THERE is a general consensus in society that the budget 2024-25 is anti-people and pro-elite. It is totally unfair and unjust to impose more taxes on the middle and lower-middle classes. The government had assured the people that maximum relief would be provided to them, and that the burden of taxes would be shifted to the privileged class, comprising landlords, retailers and traders. But the government has reneged on its promises.

The ‘sacred cows’ happen to be like the proverbial bulls in a china shop. The new fiscal year has brought with itself unprecedented financial hardships for the downtrodden who have already been finding it extremely hard to make ends meet. Was there no other option for revenue generation and meeting national expenditures and debt servicing than stripping the clothes of the common man, leaving him with no safety valve and protection? Really?

The government has, indeed, turned despotic and cruel by passing such a tax-laden and redundant budget. It shows the ineptness and incompetence of the government and its functionaries that the budget is bereft of any meaningful reform.

Things might have been a little better had the government taken any initiative to cut its own expenditure by bringing down the number of its ministers and the perks and privileges each of them enjoys. There is not even a hint of austerity in the government plan. There is no effort at all to show solidarity with the people in these stressful times.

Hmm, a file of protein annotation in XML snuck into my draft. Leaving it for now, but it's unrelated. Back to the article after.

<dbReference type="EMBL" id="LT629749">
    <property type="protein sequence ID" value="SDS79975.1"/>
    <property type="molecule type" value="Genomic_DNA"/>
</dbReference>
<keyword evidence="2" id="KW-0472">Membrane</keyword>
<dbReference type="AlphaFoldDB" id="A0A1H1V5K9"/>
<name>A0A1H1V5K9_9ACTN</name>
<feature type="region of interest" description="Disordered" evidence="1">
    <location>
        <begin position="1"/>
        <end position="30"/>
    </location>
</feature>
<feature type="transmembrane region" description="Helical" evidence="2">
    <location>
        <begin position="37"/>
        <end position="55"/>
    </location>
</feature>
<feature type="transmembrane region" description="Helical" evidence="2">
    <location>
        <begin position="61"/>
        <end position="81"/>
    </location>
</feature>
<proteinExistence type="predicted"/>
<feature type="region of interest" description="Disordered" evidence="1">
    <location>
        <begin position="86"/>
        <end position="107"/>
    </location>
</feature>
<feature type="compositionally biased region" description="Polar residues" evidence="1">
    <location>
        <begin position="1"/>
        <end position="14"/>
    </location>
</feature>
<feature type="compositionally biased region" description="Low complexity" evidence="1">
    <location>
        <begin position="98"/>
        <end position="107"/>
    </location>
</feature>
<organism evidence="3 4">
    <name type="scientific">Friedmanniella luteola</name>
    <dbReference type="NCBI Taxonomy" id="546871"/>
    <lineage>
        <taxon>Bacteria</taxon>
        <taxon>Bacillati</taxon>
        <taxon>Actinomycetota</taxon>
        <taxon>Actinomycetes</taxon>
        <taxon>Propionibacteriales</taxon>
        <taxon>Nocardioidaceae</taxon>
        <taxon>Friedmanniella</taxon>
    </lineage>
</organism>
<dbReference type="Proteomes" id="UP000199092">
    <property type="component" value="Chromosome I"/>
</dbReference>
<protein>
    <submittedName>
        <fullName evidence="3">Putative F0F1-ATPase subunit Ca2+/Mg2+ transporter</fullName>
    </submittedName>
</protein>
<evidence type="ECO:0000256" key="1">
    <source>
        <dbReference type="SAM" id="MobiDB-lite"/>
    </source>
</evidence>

The tax hike, we have been repeatedly told, was one of the conditions that were put forward by the International Monetary Fund (IMF) as the country needed to increase its tax-to-GDP ratio. The condition was logical. But did the IMF ask the government to place the entire burden solely on the shoulders of those already in the net?

If anything, the lending body has always stressed on governments in Pakistan to provide relief to the poor, and to tax the rich. This is precisely what governments in Pakistan have never done because of the vested interests of the elite — both social and political. If the government fails to extend maximum relief and financial protection to the poor, there are apprehensions that there would be chaos and large-scale protests against such stringent financial measures. The federal government should realise the repercussions of its harsh measures, and do the needful to avoid any further trouble.

Asma Qasim
Quetta

Published in Dawn, July 10th, 2024

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